Our staple crop the carrot has arrived this week in the share. This variety, “mokum”, is particularly sweet and we are harvesting this just a bit early which makes them extra tender as well. Generally we would like this carrot to spend another week in the ground while its leaves build a larger root. We decided to take them a little early for a couple reasons. The first has to do with the perfect growing weather we have had the past month or so which has been a boon to all of our crops but has also really helped our weeds as well. We need to harvest these carrots because we don’t have time to weed them! The lambs quarters especially are thriving this year and in many places (like in the carrots) are starting to set seed. Weeds setting seed means more weeds for many years to come.
The second reason for an early carrot harvest is rooted in this year’s cold spring. Remember April? Recall those first couple weeks when we not only had snow on the ground but there was more falling? The frost was still hanging on in many places in the fields and working outside was a brisk experience. Our first carrot seeding is on the calendar for April 7 and needless to say we didn’t hit that date. While we did get this first crop planted by the third week of April the second carrot variety was scheduled for the last week of that month. Rather than delay the next planting by 2 weeks we have to keep following the calendar, especially for carrots. Unlike lettuce or kale which we also plant many times over the season carrots take a long time to grow to size, almost 100 days between setting that seed in the soil and having a crops to harvest. If we start pushing the planting dates back in the spring we will be late planting the almost 1/2 an acre we put in for our last sowing this week that will supply us with carrots right up to the end of CSA. Tender baby carrots are great for dipping, dicing or just giving to kids to eat by the handful and unlike the “baby” carrots from the supermarket, these are actually babies!
The Upic Field Opens this Week with Peas…here’s how it works:
This is the official opening week of our Upic field with snow and peas as well as a few flowers. We are asking that you limit your pea picking to 1 pint this week to ensure that everyone can enjoy this crop. We will have pint boxes in the field. If you are new to the CSA and the upic field here’s how it works…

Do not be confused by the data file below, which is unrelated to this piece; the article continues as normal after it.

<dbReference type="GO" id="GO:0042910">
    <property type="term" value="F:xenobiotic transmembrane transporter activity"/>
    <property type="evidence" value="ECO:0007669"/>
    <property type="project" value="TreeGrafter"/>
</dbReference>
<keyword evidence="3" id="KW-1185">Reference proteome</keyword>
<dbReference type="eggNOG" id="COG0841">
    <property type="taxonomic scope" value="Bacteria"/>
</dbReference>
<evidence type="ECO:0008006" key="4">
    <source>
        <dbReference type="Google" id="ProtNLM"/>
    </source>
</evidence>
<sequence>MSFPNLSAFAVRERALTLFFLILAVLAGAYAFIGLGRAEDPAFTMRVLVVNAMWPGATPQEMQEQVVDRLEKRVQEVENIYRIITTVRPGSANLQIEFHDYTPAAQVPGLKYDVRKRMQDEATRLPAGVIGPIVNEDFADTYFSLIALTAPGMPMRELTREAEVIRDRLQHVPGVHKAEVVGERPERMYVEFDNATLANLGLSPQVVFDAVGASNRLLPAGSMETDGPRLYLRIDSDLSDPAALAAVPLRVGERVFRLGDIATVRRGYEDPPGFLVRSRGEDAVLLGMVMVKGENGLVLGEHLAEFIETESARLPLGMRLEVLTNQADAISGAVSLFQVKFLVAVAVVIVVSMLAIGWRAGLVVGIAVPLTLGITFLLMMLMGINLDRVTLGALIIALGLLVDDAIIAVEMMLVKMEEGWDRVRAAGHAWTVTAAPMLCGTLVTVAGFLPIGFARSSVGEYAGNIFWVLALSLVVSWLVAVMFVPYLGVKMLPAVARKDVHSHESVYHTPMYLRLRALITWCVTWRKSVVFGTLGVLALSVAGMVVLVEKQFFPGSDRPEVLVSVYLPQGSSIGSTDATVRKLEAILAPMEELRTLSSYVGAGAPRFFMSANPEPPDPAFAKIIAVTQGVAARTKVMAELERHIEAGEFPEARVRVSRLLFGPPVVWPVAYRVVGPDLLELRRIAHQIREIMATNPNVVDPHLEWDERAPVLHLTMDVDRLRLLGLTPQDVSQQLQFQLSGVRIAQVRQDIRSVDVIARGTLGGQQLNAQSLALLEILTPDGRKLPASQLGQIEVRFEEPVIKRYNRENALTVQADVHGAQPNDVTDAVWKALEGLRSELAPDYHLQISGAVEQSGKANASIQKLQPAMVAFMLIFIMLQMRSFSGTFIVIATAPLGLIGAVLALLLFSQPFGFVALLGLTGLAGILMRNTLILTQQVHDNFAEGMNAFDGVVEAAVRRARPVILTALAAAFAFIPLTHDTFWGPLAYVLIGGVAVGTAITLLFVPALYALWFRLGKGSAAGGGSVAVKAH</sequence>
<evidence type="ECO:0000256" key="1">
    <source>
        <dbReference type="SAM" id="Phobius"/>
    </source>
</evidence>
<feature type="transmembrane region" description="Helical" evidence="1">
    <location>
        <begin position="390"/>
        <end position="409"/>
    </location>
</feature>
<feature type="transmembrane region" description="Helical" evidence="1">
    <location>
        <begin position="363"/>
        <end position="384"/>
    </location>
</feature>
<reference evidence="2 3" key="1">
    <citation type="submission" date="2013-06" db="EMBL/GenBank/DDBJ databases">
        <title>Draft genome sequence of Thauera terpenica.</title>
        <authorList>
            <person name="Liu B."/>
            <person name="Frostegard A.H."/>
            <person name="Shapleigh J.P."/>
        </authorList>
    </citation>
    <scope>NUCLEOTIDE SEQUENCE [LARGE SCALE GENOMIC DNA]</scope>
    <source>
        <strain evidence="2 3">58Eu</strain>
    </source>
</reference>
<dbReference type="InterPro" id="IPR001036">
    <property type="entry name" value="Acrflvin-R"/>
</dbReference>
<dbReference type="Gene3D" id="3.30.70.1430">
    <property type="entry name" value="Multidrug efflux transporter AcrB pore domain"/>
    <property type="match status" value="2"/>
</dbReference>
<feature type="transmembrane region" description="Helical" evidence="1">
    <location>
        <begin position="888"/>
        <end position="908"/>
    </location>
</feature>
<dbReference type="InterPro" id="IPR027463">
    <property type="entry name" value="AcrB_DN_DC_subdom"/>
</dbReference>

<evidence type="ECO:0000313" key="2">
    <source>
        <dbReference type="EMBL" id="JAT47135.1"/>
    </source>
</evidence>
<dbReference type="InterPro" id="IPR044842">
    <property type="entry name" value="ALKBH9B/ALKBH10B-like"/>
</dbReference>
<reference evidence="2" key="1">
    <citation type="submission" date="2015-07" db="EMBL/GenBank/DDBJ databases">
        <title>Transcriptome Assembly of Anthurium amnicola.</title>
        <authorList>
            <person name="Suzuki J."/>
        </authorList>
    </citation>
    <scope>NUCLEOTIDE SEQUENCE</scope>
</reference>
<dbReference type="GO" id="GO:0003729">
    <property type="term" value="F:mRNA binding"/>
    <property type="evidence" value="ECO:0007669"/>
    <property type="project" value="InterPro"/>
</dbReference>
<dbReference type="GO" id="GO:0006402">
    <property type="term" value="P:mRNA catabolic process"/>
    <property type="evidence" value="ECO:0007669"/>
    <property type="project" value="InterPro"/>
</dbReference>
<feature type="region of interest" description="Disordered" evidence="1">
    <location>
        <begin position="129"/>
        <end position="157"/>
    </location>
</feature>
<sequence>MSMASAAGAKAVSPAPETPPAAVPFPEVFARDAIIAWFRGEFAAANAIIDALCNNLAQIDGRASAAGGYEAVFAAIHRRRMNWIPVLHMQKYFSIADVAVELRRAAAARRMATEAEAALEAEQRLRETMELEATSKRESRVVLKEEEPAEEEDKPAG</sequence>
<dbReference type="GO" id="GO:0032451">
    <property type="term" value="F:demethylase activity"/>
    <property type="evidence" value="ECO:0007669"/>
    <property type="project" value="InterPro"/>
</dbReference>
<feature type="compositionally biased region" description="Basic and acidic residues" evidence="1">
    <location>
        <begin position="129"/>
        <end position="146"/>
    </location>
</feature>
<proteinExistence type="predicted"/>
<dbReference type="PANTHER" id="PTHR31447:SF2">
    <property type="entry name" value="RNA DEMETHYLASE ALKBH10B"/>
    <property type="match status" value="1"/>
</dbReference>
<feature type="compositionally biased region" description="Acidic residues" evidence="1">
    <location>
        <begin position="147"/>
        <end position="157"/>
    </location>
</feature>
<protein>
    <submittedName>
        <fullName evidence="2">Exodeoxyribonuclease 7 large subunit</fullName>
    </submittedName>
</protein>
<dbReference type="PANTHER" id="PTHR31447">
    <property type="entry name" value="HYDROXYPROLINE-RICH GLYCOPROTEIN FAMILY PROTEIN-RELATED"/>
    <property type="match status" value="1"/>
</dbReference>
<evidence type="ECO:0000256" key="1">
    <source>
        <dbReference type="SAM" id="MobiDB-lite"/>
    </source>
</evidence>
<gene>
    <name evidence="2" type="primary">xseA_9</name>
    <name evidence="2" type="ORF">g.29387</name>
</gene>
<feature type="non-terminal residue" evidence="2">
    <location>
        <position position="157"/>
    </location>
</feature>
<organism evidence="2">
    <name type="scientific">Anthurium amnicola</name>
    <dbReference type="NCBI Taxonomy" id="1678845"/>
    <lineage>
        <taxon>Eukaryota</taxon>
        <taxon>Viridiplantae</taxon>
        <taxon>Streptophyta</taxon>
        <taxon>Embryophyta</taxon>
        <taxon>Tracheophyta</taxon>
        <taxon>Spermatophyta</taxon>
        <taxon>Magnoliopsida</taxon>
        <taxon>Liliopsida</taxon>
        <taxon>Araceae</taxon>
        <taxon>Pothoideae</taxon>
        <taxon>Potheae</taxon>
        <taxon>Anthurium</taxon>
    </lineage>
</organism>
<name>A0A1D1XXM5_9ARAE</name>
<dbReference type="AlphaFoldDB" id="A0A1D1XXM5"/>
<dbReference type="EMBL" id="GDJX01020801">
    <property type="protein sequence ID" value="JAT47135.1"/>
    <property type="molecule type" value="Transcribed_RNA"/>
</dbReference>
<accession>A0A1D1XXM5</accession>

Here’s the skinny on how Upic works. We prepare, plant, and weed this ½ acres plot just for you, the members of the farm. Growing there you will find green beans, herbs, flowers, and most notably this week, peas. These are crops that are particularly rewarding to harvest and can add a lot of value to your share as they often are great accompaniments to the “field crops” we harvest and wash for you each week.
The important thing to understand about this field is that it belongs to everyone who has a share in the farm. There are 275 shares this year and we try very hard to plan each planting so that everyone will be able to enjoy every crop. The idea is that all of these crops are compliments to the field crops and not necessarily staples in and of themselves. While we would love to be able to plant enough Upic basil for everyone to make pesto for the winter or sow enough beans to share with your neighbors, it’s just not possible in the space we have to work with. Those of you that split shares, we ask that you be particularly aware of your picking quantities.
With the exception of these first couple weeks we will not suggest amounts for you to take from the upic field. The idea is that we all take our share and consciously leave behind enough for everyone else. The upic field has always been our grand experiment in community spirit and in thirteen years of CSA growing all over the Northeast we have never been disappointed.
We All Do This Work Together…
We had a poem forwarded by a CSA member that speaks very well to the work we are trying to do here, growing food to fuel everyone’s good work and build soil for the next generation of farmers. Please know that all of you are vital to the longevity of this farm. The extra effort you put forth to support this land by giving your time and intention to pick-up and prepare your share when it may not always be convenient does sustain this place.
by Wendell Berry
The need comes on me now
to speak across the years
to those who finally will live here
after the present ruin, in the absence
of most of my kind who by now
are dead, or have given their minds
to machines and become strange,
“over-qualified” for the hard
handwork that must be done
to remake, so far as humans
can remake, all that humans
have unmade. To you, whoever
you may be, I say: Come,
meaning to stay. Come,
willing to learn what this place,
like no other, will ask of you
and your children, if you mean
to stay. “This land responds
to good treatment,” I heard
my father say time and again
in his passion to renew, to make
whole, what ill use had broken.
And so to you, whose lives
taken from the life of this place
I cannot foretell, I say:
Come, and treat it well.
What’s in the Share this Week…
What’s in Upic…